Non-libre, missing out, move along

Non-libre, missing out, move along


I would like to recount if I may an experience I had earlier this week. I think it’s an example of the importance of software companies having to eventually accept the free-as-in-speech software business model, and the danger of alienation if they do not. First though, to set the scene...

Some time back the editors of Free Software Magazine, in their infinite wisdom, asked me to produce a newsletter recounting “Free Software Events” each month. The main purpose of the article to highlight any major releases in free software projects that may be significant that have occurred, or to to extol the virtues of any major advocacy, announcement or similar that was uttered, written or published by anyone during the month.

I, a long-toothed programmer who has somehow caught the urge to write prose, readily agreed to do this. Therefore, during each month I scour my favorite sites during office hours, read Slashdot and similar when I should be working and generally enjoy myself on the web all in the name of “research” for this newsletter. When something catches my eye that may be relevant, I then use the wonders of modern technology to record the data in my environment for retrieval and reporting on later—that is, I bung it into a Firefox bookmark folder.

For one of the items I came across this month, I dutifully selected “Bookmark→Bookmark this page” (one day I will get used to just to pressing CTRL-D) to store it away so that I might possibly write about in the newsletter. But, thinking about it now, I probably won’t. The item in question, as well as the inspiration of this entry, is the news of the release of the browser Opera 9. Why the pull? Well—it is not free software—or not “free-as-in-speech” anyway.

Opera seems to have a remarkably loyal and vocal following, and I am not arguing that it is an inferior browser technically. In fact, I am willing to believe that it is superior. It’s just that I will never use it. I neither use nor promote any “closed” (as in non-free/libre) software if I can help it. I use Firefox at the moment, and if I needed a fully ACID2 compliant browser I would probably use Konqueror. I would not do what I would consider as “polluting” my desktop by downloading a non-free browser no matter how good it was.

I do not believe I am the only one with this philosophy. According to Wikipedia’s Browser Share Page Firefox has approximately 10 percent of market share, and Opera has well under 1. The vast majority of each of these would be on MS-Windows machines, so neither browser would be pre-installed. And, I think the statistics show that people value the long term freedoms of free software and the assurances that go with it more than any short term feature or performance edge. After all, the wonders of Opera would be useless if the company went bust or decided to stop development of the browser. If Opera would open its software up I believe the uptake of that browser would be far higher, and also I believe that the increase of popularity would mean that revenue for that company would increase despite the “crown jewels” in the form of the source code being made public. MySQL are hardly going into receivership at the moment, and they release their database under the GPL.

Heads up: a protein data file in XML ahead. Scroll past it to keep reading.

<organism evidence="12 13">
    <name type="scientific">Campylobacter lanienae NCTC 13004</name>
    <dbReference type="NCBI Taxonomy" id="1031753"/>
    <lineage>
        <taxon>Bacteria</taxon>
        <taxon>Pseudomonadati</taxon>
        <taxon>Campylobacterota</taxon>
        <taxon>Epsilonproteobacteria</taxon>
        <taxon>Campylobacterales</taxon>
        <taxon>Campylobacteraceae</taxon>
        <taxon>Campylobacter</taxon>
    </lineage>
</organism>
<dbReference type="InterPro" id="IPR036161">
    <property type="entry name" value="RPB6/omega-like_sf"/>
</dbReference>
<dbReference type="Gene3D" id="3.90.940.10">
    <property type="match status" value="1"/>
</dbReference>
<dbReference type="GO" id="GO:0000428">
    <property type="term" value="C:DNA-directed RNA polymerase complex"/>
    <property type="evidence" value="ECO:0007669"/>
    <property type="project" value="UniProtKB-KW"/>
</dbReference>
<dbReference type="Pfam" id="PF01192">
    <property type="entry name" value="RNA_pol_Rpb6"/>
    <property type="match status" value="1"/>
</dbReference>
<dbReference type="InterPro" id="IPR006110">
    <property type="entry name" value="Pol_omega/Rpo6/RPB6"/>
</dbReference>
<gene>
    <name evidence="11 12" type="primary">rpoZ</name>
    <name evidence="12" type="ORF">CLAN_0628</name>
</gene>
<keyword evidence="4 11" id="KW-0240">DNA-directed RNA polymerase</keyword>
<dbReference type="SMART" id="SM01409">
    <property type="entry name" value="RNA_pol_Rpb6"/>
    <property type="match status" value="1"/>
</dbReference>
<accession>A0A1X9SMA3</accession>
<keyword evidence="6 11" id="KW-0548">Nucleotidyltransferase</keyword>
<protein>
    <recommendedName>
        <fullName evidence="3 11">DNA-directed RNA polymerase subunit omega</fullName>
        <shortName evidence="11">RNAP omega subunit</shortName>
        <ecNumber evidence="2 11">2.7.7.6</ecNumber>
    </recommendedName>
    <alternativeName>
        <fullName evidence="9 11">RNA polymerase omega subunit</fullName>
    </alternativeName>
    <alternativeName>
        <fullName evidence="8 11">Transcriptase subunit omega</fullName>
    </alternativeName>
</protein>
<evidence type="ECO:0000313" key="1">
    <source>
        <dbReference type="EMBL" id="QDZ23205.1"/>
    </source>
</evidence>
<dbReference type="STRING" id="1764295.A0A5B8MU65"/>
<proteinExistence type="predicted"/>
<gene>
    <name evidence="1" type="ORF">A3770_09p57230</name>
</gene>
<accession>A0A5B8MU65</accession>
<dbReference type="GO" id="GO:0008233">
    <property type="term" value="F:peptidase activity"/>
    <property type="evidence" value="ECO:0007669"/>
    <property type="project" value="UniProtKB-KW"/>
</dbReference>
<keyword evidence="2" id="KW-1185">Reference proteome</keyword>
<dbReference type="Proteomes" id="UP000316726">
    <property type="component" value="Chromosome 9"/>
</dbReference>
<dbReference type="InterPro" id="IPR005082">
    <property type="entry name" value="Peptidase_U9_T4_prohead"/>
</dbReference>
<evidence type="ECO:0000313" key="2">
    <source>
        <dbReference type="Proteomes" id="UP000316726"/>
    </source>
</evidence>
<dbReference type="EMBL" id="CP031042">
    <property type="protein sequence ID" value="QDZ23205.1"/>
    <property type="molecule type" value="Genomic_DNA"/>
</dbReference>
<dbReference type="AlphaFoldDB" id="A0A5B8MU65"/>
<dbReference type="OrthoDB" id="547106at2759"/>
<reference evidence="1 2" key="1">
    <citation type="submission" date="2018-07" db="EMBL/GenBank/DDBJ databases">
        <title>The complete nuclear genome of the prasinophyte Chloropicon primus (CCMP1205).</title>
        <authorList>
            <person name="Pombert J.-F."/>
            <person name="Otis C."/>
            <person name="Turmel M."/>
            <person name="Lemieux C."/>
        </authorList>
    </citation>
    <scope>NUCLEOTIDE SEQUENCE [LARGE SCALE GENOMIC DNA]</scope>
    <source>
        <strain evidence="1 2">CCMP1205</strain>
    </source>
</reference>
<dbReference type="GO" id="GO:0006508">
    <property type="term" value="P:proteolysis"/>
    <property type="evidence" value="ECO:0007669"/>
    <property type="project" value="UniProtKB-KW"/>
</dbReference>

The other effect of Opera being non-free is that I cannot rabbit on about it in my newsletter. Ah-well, I will just have to find other software releases, announcements and events to overshoot my word allocation...

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Comments

Terry Hancock's picture

I noticed the Opera 9 release too. It sounds like it's a really nice browser, but like you, I probably won't be trying it out. I learned a long time ago that time spent learning a proprietary program is time wasted, because you're just going to have to give it up later anyway (generally because they discontinue the product and it slowly become unusable due to changes in the data -- 'bitrot').

Author information

Edward Macnaghten's picture

Biography

Edward Macnaghten has been a professional programmer, analyst and consultant for in excess of 20 years. His experiences include manufacturing commercially based software for a number of industries in a variety of different technical environments in Europe, Asia and the USA. He is currently running an IT consultancy specialising in free software solutions based in Cambridge UK. He also maintains his own web site.